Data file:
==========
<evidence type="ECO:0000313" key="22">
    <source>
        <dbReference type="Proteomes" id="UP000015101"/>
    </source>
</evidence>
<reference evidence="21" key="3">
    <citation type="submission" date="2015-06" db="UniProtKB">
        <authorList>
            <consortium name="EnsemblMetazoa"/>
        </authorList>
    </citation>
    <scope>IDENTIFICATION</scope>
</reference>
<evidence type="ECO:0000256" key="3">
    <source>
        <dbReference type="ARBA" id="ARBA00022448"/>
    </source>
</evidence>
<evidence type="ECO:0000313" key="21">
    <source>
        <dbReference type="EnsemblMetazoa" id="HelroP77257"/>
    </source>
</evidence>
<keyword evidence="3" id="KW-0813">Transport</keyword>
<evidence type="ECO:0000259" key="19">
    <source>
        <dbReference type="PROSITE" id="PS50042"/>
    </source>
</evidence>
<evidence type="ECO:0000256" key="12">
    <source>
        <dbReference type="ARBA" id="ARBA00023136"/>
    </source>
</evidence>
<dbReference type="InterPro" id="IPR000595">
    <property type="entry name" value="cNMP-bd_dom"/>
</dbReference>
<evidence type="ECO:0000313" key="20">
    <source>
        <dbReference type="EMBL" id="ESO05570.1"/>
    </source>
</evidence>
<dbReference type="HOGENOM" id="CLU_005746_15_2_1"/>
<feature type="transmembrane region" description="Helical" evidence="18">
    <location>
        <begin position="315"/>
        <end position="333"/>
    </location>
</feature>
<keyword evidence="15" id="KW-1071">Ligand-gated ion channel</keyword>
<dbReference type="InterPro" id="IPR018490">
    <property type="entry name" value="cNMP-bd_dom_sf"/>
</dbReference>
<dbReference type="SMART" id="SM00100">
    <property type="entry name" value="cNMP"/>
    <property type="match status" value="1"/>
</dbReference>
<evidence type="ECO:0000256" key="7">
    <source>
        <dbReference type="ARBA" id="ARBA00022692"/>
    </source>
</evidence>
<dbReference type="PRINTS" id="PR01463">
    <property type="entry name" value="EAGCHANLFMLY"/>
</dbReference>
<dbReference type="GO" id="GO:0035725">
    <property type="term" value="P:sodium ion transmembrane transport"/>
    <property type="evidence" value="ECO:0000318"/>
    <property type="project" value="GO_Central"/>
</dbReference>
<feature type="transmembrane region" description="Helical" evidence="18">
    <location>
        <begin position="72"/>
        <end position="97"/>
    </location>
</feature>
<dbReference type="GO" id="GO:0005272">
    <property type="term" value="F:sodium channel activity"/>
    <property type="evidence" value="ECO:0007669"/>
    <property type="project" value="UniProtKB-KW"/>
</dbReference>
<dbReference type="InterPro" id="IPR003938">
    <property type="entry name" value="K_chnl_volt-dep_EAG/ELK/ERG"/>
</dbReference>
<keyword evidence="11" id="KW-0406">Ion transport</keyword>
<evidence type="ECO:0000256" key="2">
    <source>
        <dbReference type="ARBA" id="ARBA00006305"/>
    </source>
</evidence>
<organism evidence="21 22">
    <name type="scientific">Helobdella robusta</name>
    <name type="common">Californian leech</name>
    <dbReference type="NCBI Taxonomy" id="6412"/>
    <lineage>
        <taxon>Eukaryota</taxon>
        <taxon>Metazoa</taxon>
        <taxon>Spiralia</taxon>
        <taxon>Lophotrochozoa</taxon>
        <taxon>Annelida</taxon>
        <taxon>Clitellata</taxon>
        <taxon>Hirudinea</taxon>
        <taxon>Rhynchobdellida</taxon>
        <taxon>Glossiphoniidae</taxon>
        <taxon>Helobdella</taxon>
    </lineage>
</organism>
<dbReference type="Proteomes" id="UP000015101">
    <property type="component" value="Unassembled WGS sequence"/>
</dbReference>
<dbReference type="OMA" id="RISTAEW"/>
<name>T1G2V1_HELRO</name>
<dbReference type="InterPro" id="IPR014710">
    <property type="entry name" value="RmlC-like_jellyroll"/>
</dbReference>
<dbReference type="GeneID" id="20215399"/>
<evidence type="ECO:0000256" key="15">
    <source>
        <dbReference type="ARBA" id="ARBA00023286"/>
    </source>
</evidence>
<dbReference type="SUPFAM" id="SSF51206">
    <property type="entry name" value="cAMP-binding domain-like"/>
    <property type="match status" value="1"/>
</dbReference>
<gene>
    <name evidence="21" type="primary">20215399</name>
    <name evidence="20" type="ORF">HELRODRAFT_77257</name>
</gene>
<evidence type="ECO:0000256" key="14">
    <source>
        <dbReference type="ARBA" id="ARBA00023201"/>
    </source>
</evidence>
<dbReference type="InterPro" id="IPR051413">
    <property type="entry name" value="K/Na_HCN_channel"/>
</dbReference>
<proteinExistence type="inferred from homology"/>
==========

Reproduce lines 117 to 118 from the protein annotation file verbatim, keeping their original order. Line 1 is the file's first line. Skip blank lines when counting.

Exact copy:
<evidence type="ECO:0000256" key="15">
    <source>